“Representation, theater of life or mirror of the world.” Michel Foucault, The Order of Things
Presented as a 9-by-11-inch hardbound volume of full-color drawings, this sumptuously produced book includes interviews and writings alongside Diana Agrest’s design research as demonstrated by the work of her M.Arch II students at the Irwin S. Chanin School of Architecture at the Cooper Union in New York City over a period of nine years.
Agrest is known for work that spans theoretical discourses in architecture, urbanism, semiotics, and gender1. Her approach to semiotics has been neither purist nor essentialist; rather she takes a mediated view that argues that shifts in textual meaning are based on shifts in cultural context.2
The Architecture of Nature exhibits (at first blush) a big pivot, with a new arena of investigation, if not perspectival view and methodology. The focus on nature, seen through geologic data (point clouds and weather data), is new to Agrest, yet the representations it produces are familiar as the aura and language of Cooper Union through multiple eras (under the leadership of Hejduk, Vidler, et al.)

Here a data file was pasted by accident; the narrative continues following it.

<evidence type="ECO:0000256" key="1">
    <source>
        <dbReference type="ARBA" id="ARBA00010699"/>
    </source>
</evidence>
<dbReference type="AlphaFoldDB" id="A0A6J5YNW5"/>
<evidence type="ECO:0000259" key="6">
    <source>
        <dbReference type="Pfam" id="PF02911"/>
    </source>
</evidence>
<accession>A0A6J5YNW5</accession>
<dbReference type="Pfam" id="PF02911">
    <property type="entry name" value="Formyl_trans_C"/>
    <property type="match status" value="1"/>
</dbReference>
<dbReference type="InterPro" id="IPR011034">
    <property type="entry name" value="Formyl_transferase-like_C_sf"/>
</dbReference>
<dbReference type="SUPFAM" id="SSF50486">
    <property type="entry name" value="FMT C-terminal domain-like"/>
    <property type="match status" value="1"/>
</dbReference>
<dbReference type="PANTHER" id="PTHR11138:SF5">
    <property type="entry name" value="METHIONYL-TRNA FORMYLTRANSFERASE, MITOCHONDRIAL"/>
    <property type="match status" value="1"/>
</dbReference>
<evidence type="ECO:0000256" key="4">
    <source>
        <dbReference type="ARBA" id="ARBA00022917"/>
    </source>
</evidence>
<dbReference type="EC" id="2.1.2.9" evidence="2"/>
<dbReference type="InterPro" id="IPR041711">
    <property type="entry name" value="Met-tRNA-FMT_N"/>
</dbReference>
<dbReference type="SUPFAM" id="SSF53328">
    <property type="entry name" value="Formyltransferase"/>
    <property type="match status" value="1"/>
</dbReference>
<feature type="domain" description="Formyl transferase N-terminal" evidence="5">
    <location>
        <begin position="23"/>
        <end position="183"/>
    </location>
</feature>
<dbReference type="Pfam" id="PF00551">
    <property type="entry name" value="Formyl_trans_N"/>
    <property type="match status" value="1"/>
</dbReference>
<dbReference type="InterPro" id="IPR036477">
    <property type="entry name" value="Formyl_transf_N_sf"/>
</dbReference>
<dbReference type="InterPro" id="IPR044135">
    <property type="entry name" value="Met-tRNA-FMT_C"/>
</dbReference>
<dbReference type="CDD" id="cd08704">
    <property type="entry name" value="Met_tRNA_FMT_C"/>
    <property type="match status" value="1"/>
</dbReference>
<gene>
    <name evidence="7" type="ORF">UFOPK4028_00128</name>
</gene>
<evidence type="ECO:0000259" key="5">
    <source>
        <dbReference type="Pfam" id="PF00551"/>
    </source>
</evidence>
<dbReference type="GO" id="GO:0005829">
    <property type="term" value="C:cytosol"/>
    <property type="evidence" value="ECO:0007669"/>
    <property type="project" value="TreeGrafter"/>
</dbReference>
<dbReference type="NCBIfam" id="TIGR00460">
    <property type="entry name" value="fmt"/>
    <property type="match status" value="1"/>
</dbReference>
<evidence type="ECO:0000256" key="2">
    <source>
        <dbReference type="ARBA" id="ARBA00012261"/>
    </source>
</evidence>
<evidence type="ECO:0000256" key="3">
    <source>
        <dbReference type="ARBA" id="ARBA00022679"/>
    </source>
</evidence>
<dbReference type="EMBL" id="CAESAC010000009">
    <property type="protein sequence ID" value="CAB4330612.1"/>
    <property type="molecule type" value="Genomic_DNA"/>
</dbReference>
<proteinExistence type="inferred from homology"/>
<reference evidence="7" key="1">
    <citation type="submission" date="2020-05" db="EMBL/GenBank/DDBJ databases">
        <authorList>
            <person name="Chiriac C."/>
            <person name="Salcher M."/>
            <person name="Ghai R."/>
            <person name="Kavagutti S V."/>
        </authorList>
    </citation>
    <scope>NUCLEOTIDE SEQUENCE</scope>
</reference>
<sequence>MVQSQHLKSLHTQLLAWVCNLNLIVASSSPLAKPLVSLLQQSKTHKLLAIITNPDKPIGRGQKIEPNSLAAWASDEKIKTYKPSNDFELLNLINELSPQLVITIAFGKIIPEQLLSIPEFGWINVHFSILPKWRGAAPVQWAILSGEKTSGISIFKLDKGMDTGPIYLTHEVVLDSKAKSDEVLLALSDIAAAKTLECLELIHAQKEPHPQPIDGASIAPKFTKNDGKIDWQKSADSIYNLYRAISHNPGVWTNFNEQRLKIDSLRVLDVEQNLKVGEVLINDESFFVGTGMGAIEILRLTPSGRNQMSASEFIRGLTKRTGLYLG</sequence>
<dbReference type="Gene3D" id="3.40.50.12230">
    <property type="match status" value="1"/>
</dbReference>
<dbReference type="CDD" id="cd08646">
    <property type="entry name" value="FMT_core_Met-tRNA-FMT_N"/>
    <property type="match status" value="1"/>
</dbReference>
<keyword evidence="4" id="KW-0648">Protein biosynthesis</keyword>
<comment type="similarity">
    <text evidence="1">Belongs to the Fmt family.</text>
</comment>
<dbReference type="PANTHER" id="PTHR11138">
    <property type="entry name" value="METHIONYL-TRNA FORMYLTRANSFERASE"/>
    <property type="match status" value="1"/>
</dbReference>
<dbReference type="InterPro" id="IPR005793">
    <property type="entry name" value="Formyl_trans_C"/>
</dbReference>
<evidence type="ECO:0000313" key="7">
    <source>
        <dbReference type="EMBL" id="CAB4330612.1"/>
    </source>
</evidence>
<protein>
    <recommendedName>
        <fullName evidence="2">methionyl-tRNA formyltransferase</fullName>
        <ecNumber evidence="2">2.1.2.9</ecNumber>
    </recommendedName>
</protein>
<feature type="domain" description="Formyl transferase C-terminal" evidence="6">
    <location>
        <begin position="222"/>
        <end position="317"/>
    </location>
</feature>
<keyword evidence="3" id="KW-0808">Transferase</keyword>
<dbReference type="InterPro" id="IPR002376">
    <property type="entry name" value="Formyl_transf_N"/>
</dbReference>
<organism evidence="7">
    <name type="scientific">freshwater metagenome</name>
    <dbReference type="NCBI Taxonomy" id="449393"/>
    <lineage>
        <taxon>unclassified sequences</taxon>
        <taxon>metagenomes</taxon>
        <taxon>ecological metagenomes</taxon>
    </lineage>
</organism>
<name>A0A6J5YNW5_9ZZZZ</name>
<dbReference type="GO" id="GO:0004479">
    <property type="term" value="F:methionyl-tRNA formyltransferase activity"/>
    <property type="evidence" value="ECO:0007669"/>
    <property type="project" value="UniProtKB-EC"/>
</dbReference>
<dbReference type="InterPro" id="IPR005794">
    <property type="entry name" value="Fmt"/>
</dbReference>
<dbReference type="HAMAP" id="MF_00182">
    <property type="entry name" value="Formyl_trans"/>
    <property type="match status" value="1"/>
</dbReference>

- 1. In his interview with Agrest, science historian D. Graham Burnett suggests the work is “best understood as a kind of cataloging of contemporary gestures in the direction of a program—call it the ‘neo-sublime.’ This new program trades heavily on the aesthetics of information. In these cases, what we stand before that occasions a moment of negatory vertigo is not a big cliff or a deep cave but a colossal mass of data.” Burnett’s point is a salient one that this reader wishes had been further explored by Agrest. It’s part of a discussion that’s been percolating.
- 2. In the 1970s and ’80s her view was also a kind of mediation between the Whites and the Grays, treating representation as a form of artifice, reflexively commenting on architecture’s inability to do more than this.